How Policygenius Created a Remote Engineering Culture Overnight
Two hallmarks of Policygenius’ agile culture are communication and collaboration. Working from the office and being physically present has been very effective for us because it shortens feedback loops and improves our ability to solve problems quickly.
On the engineering team, even under normal circumstances, people have been able to work from home as needed, but the infrastructure to truly support remote work has historically been lacking. However, as we continue to fill in our second headquarters in Durham, NC, building a foundation for a better remote work experience is becoming increasingly paramount.
Not surprisingly, our engineering team culture did a complete 180 as a result of the COVID-19 pandemic in March 2020. We were truly stress-tested as we went from having no remote work culture to every single employee at the company working remotely. Thankfully, our business is resilient to a recession and we don’t expect to slow down growth. This means that we can focus on continuing to improve our products and our remote work experience. Over the past few weeks we’ve learned quite a bit about how to best work in this new environment.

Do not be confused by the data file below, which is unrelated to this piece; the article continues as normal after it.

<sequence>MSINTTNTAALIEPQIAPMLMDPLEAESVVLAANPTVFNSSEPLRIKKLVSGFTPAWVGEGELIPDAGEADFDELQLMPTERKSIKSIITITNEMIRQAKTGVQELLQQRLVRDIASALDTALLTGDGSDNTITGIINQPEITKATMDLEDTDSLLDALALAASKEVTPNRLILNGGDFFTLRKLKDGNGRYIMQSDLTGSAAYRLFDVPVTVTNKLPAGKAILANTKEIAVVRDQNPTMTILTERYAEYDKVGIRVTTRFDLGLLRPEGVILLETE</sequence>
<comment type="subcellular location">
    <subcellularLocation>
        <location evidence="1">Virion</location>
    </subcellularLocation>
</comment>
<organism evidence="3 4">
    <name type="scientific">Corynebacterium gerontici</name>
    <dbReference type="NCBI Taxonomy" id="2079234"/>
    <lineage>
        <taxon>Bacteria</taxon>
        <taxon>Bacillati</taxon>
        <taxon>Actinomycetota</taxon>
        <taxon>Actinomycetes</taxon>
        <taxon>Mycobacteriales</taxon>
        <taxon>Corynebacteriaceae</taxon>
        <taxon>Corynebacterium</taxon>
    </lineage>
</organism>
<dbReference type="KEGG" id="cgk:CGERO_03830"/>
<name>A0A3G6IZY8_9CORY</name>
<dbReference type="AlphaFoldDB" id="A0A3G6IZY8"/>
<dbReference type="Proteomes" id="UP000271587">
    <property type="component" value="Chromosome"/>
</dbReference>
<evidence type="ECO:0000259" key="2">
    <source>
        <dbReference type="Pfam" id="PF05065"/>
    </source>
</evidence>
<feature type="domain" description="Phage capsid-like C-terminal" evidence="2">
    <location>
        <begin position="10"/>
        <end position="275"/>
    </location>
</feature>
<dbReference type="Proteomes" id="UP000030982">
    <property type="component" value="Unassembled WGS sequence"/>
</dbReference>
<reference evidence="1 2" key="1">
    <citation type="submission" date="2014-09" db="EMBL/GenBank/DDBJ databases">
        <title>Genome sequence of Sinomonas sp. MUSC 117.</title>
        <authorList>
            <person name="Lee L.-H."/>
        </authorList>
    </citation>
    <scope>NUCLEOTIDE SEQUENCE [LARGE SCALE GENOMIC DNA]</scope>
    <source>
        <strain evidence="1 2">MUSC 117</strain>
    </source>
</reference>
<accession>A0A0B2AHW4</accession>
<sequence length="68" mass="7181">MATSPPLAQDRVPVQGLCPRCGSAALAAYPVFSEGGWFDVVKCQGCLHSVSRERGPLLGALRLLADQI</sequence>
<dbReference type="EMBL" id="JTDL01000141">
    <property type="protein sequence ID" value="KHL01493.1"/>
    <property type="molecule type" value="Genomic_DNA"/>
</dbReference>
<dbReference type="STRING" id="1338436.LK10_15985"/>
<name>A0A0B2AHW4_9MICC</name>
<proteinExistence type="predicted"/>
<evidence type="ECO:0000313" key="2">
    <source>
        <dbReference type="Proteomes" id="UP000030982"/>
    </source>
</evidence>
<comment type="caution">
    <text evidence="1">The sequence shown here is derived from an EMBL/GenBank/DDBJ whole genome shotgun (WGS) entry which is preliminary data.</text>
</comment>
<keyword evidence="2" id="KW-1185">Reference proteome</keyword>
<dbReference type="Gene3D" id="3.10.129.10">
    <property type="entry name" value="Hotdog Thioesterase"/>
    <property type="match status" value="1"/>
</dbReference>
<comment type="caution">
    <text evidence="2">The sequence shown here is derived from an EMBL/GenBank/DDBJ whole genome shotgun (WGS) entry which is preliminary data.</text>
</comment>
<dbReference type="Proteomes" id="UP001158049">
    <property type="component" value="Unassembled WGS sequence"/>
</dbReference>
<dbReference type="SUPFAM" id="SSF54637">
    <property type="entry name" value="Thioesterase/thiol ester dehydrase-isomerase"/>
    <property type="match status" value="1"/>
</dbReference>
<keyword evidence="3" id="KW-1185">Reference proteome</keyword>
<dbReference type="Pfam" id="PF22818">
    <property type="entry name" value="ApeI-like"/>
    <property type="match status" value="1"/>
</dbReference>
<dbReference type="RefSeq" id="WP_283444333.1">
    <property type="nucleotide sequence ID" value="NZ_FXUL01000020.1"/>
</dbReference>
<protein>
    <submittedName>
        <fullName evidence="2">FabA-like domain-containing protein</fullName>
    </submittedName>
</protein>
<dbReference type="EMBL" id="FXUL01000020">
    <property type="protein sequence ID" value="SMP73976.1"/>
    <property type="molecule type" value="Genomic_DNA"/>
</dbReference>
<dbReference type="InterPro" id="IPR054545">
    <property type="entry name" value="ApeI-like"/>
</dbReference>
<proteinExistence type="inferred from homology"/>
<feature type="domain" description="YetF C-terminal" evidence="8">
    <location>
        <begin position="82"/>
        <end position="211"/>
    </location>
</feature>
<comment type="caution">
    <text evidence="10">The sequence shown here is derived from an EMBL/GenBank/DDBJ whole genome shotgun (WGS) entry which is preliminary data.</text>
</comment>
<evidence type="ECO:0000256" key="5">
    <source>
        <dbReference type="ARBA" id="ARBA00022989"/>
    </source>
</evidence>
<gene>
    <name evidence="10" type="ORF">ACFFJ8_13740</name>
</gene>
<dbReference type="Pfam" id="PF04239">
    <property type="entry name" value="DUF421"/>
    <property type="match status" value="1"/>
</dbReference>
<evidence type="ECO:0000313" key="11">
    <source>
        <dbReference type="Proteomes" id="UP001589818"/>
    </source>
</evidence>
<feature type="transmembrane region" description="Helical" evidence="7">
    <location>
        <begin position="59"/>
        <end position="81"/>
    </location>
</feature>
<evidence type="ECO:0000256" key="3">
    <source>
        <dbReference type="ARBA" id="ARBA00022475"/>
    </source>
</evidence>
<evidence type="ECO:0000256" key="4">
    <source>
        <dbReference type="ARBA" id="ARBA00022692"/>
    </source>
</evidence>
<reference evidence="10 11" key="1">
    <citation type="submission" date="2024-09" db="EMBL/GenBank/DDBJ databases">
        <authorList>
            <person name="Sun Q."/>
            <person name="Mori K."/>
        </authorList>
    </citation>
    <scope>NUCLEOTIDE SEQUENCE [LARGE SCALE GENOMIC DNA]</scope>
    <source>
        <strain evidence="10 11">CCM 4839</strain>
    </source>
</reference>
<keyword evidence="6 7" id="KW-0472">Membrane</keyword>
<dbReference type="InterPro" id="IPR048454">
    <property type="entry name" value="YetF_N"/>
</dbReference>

Learn and Adapt Quickly Through Retrospectives
One of the most important things we did early on was hold retrospective meetings for the entire product organization. At the end of our first full remote work day, we immediately held a retro. This meeting gave everyone the opportunity to reflect on how their work from home situation was going. We gained insights into what went well and what went poorly. We created recurring weekly retros and then eventually bi-weekly as we started to improve our remote work culture.
At Policygenius, we usually conduct retros using the Lean Coffee framework. We found this framework to be particularly useful because it allows all thoughts and concerns to be documented and it provides everyone with an equal opportunity for speaking. Lean Coffee prioritizes discussing the most important issues democratically through votes, and includes discussion time limits to ensure that no single topic dominates a conversation.